NextEra Energy needs to find about $20 billion in 2017 to finance its project pipeline and its acquisition of Oncor Electric Delivery Co., and is likely to tap a variety of sources, according to a report from Moody’s Investors Service.

Besides the $12 billion consideration to be paid for Oncor, NextEra has considerable capital expenditure requirements as it seeks to complete gas-pipelines due to come online this year and shifts its focus to repowering existing wind projects, according to the report, which was published on March 1.

The Florida-based utility and independent power producer holding company, which has a Baa1 rating from Moody’s and A- ratings from both S&P Global Ratings and Fitch Ratings, will likely use a mixture of asset sales, non-recourse project debt, tax equity, hybrid capital and common equity to raise the funds it needs, says Moody’s.

"Permanently financing some $20 billion of capital will be challenging and poses financing risk," reads the report. "We believe, however, that the capital markets will remain open over the next 12 to 18 months to well-positioned power and utility companies such as NextEra."

NextEra agreed to acquire 80% of Oncor from Energy Future Holdings for $9.5 billion in cash and shares in July, ending years of speculation over who would buy the Texas utility that began when its parent filed for bankruptcy in 2014 ( PFR. 7/29).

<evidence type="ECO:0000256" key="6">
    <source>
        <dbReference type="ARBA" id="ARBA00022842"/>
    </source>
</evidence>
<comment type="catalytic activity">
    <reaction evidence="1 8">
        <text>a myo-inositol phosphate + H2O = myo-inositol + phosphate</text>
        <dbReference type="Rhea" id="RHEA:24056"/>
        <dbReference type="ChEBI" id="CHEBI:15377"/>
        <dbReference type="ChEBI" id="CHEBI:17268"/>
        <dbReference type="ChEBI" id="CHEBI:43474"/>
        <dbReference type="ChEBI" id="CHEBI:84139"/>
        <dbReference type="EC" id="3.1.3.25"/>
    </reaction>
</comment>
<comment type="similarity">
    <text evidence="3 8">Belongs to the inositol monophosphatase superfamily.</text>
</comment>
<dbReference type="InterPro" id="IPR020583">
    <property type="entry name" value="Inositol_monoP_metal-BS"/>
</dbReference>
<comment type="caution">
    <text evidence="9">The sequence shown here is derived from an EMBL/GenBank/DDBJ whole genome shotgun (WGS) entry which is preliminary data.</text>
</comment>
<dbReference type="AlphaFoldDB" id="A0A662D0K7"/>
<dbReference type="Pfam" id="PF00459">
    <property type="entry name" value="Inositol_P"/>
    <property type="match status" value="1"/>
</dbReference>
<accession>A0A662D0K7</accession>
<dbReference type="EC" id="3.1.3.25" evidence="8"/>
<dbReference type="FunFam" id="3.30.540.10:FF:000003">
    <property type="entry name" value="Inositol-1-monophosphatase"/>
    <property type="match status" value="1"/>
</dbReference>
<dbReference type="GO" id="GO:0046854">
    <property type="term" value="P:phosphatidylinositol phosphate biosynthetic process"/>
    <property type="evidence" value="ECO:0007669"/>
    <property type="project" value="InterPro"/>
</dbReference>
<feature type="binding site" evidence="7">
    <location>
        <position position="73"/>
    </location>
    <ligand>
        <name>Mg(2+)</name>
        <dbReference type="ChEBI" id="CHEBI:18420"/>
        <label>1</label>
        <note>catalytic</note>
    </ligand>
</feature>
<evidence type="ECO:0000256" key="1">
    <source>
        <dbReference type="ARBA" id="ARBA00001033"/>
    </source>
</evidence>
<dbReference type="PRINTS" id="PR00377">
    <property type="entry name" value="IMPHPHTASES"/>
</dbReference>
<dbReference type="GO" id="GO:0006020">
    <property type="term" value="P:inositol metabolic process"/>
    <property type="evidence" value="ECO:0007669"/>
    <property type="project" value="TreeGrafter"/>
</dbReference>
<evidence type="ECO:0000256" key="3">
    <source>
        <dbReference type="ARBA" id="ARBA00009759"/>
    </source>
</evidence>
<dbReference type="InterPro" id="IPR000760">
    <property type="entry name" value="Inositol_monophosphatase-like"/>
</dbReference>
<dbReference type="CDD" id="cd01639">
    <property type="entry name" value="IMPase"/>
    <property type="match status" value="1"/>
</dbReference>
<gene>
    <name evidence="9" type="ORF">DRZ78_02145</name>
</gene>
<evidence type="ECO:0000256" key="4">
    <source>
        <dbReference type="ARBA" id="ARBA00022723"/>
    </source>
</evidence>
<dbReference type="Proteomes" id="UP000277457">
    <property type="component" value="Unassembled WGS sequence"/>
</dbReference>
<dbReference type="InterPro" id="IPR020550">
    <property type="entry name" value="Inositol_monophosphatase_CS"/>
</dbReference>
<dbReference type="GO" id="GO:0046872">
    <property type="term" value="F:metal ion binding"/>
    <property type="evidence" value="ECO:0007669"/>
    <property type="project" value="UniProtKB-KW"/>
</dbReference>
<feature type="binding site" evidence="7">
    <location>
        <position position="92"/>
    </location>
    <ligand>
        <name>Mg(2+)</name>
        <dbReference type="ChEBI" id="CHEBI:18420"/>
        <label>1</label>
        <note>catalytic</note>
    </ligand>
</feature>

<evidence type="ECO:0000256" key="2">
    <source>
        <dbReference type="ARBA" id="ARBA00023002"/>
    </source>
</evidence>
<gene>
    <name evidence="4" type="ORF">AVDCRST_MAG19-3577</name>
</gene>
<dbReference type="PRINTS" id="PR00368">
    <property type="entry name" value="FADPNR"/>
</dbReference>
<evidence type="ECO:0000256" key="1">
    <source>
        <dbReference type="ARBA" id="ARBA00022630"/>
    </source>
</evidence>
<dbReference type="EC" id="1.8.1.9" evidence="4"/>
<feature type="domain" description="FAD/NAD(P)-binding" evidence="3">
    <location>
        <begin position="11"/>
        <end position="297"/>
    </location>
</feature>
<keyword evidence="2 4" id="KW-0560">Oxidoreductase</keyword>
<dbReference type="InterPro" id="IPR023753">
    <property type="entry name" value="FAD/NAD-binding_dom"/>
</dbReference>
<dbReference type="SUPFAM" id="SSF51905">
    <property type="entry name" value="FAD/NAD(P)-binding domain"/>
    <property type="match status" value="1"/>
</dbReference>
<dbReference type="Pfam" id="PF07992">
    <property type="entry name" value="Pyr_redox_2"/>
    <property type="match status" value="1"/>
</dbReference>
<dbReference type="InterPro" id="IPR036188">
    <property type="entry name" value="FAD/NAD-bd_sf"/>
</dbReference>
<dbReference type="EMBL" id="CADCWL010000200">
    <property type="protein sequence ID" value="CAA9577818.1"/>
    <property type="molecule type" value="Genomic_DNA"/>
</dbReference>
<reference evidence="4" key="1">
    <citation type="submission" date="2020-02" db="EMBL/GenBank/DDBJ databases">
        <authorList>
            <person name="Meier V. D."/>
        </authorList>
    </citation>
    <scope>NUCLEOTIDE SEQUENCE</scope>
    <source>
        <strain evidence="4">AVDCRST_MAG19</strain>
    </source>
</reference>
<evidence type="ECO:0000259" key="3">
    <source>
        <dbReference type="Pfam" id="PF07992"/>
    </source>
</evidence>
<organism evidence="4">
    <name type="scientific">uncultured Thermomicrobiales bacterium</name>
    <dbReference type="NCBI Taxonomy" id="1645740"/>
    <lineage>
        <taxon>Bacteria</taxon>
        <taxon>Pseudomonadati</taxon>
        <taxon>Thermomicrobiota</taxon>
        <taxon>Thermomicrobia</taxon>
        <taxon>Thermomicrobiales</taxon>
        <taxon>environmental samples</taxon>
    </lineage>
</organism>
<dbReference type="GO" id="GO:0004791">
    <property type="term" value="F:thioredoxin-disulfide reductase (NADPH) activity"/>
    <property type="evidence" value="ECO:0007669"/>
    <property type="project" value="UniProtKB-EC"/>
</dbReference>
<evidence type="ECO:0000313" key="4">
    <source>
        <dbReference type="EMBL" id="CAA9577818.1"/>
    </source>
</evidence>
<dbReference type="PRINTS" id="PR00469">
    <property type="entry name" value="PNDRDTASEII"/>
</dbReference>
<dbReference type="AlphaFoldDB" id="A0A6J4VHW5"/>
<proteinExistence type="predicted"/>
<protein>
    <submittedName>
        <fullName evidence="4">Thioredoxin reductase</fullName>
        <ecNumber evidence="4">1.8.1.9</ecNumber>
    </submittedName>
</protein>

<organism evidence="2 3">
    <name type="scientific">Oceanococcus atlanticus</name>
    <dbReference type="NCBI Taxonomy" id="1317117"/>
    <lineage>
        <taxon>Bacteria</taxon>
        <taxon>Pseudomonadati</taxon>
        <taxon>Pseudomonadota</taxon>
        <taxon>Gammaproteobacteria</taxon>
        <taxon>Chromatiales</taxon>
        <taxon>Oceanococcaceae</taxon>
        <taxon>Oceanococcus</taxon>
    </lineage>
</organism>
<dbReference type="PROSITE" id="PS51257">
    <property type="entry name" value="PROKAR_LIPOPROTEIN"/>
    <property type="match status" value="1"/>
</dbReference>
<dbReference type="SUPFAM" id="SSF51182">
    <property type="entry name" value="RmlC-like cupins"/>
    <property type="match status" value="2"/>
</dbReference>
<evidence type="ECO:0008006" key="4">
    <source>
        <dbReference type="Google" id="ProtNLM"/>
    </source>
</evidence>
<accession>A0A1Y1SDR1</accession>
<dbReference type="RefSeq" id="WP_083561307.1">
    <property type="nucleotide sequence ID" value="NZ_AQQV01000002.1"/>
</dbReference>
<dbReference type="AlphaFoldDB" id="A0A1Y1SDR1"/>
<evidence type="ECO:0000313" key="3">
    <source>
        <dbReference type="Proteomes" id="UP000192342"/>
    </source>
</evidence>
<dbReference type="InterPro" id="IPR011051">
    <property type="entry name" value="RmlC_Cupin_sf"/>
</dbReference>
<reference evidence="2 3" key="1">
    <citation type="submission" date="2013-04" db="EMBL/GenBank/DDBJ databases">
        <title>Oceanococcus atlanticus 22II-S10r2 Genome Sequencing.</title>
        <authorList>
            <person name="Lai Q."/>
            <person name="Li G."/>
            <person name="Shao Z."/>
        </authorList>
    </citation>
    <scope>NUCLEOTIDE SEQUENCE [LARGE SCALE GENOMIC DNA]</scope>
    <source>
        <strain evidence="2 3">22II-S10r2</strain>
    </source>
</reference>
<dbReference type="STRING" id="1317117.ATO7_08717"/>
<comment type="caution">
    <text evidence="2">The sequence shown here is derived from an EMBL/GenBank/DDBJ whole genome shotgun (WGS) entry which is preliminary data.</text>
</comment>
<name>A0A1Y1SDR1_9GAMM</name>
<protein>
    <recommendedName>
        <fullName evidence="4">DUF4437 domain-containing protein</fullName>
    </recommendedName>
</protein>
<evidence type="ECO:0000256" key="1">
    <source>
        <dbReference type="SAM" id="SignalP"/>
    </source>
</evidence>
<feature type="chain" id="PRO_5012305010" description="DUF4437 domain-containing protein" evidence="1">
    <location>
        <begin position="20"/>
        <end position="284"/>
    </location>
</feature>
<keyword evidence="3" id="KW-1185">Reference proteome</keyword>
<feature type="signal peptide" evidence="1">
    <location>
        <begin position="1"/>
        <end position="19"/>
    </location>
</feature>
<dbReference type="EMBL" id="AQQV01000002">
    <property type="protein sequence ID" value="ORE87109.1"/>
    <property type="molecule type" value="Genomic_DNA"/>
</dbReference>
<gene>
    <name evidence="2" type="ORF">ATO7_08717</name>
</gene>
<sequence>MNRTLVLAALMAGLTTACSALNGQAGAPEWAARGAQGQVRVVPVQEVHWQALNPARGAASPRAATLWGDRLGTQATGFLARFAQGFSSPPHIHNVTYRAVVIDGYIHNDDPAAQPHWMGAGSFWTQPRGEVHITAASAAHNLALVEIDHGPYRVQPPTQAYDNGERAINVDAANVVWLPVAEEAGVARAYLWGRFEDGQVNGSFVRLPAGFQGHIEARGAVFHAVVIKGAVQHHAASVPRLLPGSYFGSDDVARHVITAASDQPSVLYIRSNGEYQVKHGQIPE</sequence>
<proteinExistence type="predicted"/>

Then in October, the owners of the remaining 20% of Oncor agreed to sell their stakes to NextEra as well. NextEra is set to pay Singaporean sovereign wealth fund GIC and the Ontario Municipal Employees Retirement System a combined $2.4 billion and Oncor Management Investment $27 million to take full ownership of the utility under the terms of two separate deals ( PFR, 10/31).

NextEra has said it will use the proceeds of convertible equity, debt and equity offerings and "recycling capital"—which usually means asset sales—to finance the transactions.

Bank of America Merrill Lynch and Credit Suisse are leading a group of six banks that are advising NextEra on the three transactions. The other four advisers are Deutsche BankJP MorganUBS and  Wells Fargo.

Meanwhile, NextEra’s capital expenditures are likely to remain high. The company spent a record $5.7 billion on capex in 2016, according to Moody’s.

To finance its operations, the company raised $9.7 billion of financing, most of which—about $2.8 billion—took the form of non-recourse project debt, according to the report. Tax equity accounted for $1.9 billion, equity $1.5 billion and term loans $1.175 billion.

While the rating agency expects NextEra to continue to use project finance, tax equity, hybrid capital and equity in 2017, asset sales are also likely to play an important part.

"NextEra is asset-rich, and we expect recycling capital will be a key financing strategy to manage its debt levels," reads the Moodys’s report.

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